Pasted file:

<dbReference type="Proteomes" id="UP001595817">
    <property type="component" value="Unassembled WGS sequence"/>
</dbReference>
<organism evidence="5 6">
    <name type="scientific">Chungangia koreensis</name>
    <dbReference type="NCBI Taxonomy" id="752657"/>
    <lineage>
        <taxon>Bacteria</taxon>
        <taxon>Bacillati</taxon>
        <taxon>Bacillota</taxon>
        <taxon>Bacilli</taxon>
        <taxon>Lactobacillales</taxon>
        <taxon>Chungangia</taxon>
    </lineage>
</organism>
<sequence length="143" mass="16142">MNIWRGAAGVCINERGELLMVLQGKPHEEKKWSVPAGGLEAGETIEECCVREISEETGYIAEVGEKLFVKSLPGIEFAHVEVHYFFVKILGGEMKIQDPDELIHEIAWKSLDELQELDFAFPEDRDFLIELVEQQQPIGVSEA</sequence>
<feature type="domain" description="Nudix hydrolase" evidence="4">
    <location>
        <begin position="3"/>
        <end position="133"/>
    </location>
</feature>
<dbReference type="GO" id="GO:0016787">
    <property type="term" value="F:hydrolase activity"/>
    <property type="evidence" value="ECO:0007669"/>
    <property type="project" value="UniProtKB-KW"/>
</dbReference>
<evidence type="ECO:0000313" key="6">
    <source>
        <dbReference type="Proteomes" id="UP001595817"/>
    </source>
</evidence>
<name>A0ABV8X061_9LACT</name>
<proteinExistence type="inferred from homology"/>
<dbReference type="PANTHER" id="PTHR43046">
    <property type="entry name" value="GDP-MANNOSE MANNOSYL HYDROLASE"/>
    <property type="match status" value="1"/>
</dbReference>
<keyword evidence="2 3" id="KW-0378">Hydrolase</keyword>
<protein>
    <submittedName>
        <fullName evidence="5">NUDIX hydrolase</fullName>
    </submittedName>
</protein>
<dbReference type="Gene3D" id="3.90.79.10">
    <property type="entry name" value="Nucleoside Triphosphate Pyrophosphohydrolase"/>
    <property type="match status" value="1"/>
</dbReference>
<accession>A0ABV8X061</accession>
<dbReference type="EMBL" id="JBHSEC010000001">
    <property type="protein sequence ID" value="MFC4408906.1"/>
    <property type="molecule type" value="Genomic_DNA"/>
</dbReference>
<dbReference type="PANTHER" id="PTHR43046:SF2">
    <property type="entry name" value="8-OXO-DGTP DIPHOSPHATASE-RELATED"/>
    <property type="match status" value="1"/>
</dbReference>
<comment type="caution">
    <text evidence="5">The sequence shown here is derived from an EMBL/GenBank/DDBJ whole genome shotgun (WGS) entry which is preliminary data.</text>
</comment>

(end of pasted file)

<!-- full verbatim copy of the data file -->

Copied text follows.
<dbReference type="Proteomes" id="UP001595817">
    <property type="component" value="Unassembled WGS sequence"/>
</dbReference>
<organism evidence="5 6">
    <name type="scientific">Chungangia koreensis</name>
    <dbReference type="NCBI Taxonomy" id="752657"/>
    <lineage>
        <taxon>Bacteria</taxon>
        <taxon>Bacillati</taxon>
        <taxon>Bacillota</taxon>
        <taxon>Bacilli</taxon>
        <taxon>Lactobacillales</taxon>
        <taxon>Chungangia</taxon>
    </lineage>
</organism>
<sequence length="143" mass="16142">MNIWRGAAGVCINERGELLMVLQGKPHEEKKWSVPAGGLEAGETIEECCVREISEETGYIAEVGEKLFVKSLPGIEFAHVEVHYFFVKILGGEMKIQDPDELIHEIAWKSLDELQELDFAFPEDRDFLIELVEQQQPIGVSEA</sequence>
<feature type="domain" description="Nudix hydrolase" evidence="4">
    <location>
        <begin position="3"/>
        <end position="133"/>
    </location>
</feature>
<dbReference type="GO" id="GO:0016787">
    <property type="term" value="F:hydrolase activity"/>
    <property type="evidence" value="ECO:0007669"/>
    <property type="project" value="UniProtKB-KW"/>
</dbReference>
<evidence type="ECO:0000313" key="6">
    <source>
        <dbReference type="Proteomes" id="UP001595817"/>
    </source>
</evidence>
<name>A0ABV8X061_9LACT</name>
<proteinExistence type="inferred from homology"/>
<dbReference type="PANTHER" id="PTHR43046">
    <property type="entry name" value="GDP-MANNOSE MANNOSYL HYDROLASE"/>
    <property type="match status" value="1"/>
</dbReference>
<keyword evidence="2 3" id="KW-0378">Hydrolase</keyword>
<protein>
    <submittedName>
        <fullName evidence="5">NUDIX hydrolase</fullName>
    </submittedName>
</protein>
<dbReference type="Gene3D" id="3.90.79.10">
    <property type="entry name" value="Nucleoside Triphosphate Pyrophosphohydrolase"/>
    <property type="match status" value="1"/>
</dbReference>
<accession>A0ABV8X061</accession>
<dbReference type="EMBL" id="JBHSEC010000001">
    <property type="protein sequence ID" value="MFC4408906.1"/>
    <property type="molecule type" value="Genomic_DNA"/>
</dbReference>
<dbReference type="PANTHER" id="PTHR43046:SF2">
    <property type="entry name" value="8-OXO-DGTP DIPHOSPHATASE-RELATED"/>
    <property type="match status" value="1"/>
</dbReference>
<comment type="caution">
    <text evidence="5">The sequence shown here is derived from an EMBL/GenBank/DDBJ whole genome shotgun (WGS) entry which is preliminary data.</text>
</comment>